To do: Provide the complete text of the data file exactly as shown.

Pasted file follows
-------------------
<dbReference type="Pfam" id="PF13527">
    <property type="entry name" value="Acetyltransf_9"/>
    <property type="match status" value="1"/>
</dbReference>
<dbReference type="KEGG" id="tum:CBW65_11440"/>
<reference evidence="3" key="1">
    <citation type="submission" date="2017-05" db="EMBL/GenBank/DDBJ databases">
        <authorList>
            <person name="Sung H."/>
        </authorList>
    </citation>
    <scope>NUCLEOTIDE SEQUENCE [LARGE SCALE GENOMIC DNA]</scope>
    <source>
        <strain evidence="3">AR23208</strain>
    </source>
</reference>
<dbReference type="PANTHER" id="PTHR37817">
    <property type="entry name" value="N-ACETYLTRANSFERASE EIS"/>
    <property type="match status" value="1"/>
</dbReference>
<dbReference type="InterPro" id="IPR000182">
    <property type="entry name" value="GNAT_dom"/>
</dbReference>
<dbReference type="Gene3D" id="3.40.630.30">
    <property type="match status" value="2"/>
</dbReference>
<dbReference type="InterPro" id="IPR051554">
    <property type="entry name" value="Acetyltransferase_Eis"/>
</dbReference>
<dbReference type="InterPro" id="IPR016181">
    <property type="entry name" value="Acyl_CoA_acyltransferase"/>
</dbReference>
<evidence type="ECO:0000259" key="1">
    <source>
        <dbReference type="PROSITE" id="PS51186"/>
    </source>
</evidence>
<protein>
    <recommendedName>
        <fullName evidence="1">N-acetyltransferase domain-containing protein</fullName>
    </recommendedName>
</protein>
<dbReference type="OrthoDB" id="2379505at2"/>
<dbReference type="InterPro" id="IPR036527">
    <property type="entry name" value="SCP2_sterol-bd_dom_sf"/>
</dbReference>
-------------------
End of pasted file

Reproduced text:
<dbReference type="Pfam" id="PF13527">
    <property type="entry name" value="Acetyltransf_9"/>
    <property type="match status" value="1"/>
</dbReference>
<dbReference type="KEGG" id="tum:CBW65_11440"/>
<reference evidence="3" key="1">
    <citation type="submission" date="2017-05" db="EMBL/GenBank/DDBJ databases">
        <authorList>
            <person name="Sung H."/>
        </authorList>
    </citation>
    <scope>NUCLEOTIDE SEQUENCE [LARGE SCALE GENOMIC DNA]</scope>
    <source>
        <strain evidence="3">AR23208</strain>
    </source>
</reference>
<dbReference type="PANTHER" id="PTHR37817">
    <property type="entry name" value="N-ACETYLTRANSFERASE EIS"/>
    <property type="match status" value="1"/>
</dbReference>
<dbReference type="InterPro" id="IPR000182">
    <property type="entry name" value="GNAT_dom"/>
</dbReference>
<dbReference type="Gene3D" id="3.40.630.30">
    <property type="match status" value="2"/>
</dbReference>
<dbReference type="InterPro" id="IPR051554">
    <property type="entry name" value="Acetyltransferase_Eis"/>
</dbReference>
<dbReference type="InterPro" id="IPR016181">
    <property type="entry name" value="Acyl_CoA_acyltransferase"/>
</dbReference>
<evidence type="ECO:0000259" key="1">
    <source>
        <dbReference type="PROSITE" id="PS51186"/>
    </source>
</evidence>
<protein>
    <recommendedName>
        <fullName evidence="1">N-acetyltransferase domain-containing protein</fullName>
    </recommendedName>
</protein>
<dbReference type="OrthoDB" id="2379505at2"/>
<dbReference type="InterPro" id="IPR036527">
    <property type="entry name" value="SCP2_sterol-bd_dom_sf"/>
</dbReference>